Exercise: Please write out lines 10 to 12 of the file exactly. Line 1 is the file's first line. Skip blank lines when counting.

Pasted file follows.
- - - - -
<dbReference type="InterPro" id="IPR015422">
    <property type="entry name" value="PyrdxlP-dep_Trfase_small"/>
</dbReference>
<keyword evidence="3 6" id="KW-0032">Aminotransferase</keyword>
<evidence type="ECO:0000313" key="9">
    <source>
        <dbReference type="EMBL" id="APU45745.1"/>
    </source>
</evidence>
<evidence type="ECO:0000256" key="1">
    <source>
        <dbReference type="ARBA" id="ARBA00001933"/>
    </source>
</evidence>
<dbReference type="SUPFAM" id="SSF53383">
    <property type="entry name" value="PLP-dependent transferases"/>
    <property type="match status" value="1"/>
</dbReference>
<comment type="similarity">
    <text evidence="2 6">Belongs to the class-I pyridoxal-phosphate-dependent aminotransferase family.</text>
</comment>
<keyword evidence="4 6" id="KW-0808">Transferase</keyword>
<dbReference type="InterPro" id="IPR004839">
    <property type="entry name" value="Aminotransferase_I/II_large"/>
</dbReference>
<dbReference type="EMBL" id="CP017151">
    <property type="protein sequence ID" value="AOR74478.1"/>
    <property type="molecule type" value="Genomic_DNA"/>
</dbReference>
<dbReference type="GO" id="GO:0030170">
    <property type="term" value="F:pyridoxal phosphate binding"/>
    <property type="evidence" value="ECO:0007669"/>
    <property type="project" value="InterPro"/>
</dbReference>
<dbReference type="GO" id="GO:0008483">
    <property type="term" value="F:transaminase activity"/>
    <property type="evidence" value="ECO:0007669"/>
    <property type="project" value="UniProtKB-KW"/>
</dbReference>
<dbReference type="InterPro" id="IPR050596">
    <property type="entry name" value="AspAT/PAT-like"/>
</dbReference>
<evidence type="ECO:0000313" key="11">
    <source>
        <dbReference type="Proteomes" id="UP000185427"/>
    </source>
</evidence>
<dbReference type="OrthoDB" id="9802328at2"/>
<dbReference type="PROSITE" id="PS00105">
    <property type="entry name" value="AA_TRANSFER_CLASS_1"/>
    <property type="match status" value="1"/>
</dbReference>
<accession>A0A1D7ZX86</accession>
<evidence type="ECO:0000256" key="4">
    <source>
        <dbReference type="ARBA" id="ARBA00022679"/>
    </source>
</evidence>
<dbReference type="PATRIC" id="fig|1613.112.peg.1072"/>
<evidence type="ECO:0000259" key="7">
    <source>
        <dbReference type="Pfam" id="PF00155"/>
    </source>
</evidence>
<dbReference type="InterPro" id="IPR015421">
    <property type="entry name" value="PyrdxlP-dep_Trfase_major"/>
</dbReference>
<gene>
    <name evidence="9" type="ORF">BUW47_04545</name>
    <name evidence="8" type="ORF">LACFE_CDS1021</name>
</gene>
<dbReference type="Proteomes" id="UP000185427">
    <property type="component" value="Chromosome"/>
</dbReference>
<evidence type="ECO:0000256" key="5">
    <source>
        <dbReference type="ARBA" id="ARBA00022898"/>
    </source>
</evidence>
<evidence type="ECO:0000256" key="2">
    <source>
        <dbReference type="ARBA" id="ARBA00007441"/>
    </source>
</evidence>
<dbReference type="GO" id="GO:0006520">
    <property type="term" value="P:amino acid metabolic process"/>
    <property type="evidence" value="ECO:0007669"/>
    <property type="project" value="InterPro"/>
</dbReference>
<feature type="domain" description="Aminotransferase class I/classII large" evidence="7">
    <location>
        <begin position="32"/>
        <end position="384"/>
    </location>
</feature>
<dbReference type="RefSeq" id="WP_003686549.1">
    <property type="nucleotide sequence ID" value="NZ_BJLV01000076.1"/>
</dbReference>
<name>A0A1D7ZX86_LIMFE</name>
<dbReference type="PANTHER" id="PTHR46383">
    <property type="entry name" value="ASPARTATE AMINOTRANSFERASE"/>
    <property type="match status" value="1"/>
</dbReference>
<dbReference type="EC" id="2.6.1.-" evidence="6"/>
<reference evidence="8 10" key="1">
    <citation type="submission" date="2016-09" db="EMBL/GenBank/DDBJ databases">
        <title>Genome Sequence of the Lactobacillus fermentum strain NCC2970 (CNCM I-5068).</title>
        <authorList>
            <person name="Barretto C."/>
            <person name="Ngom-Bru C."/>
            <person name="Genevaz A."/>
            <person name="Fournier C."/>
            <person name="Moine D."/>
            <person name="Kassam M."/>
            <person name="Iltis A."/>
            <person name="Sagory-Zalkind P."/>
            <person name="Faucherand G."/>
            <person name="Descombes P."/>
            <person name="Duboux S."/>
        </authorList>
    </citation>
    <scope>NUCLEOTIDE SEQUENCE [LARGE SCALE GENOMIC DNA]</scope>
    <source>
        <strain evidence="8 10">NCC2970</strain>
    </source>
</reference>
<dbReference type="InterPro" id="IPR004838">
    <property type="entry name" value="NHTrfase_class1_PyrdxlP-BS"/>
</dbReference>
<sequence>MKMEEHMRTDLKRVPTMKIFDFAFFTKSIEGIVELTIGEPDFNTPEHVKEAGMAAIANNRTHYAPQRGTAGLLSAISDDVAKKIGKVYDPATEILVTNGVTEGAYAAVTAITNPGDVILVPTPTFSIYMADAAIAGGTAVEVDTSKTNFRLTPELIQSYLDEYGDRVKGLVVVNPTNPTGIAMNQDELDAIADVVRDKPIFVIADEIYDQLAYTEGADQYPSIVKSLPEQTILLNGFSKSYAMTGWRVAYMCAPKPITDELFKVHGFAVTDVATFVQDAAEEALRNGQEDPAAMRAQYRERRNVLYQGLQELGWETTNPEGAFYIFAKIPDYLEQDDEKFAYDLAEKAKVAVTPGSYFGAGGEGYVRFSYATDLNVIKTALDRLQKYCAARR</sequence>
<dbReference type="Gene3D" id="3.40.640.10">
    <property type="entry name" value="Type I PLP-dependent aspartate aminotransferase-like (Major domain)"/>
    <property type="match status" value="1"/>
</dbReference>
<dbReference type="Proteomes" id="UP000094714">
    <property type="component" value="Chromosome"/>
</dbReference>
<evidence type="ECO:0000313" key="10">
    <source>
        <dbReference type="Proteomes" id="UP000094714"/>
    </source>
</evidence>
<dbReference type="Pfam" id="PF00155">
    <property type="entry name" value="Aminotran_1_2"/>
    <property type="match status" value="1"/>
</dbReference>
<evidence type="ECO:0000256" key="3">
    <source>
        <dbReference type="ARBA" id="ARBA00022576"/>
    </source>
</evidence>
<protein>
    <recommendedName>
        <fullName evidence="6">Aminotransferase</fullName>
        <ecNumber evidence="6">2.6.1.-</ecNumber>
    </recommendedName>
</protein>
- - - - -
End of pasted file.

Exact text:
<evidence type="ECO:0000256" key="1">
    <source>
        <dbReference type="ARBA" id="ARBA00001933"/>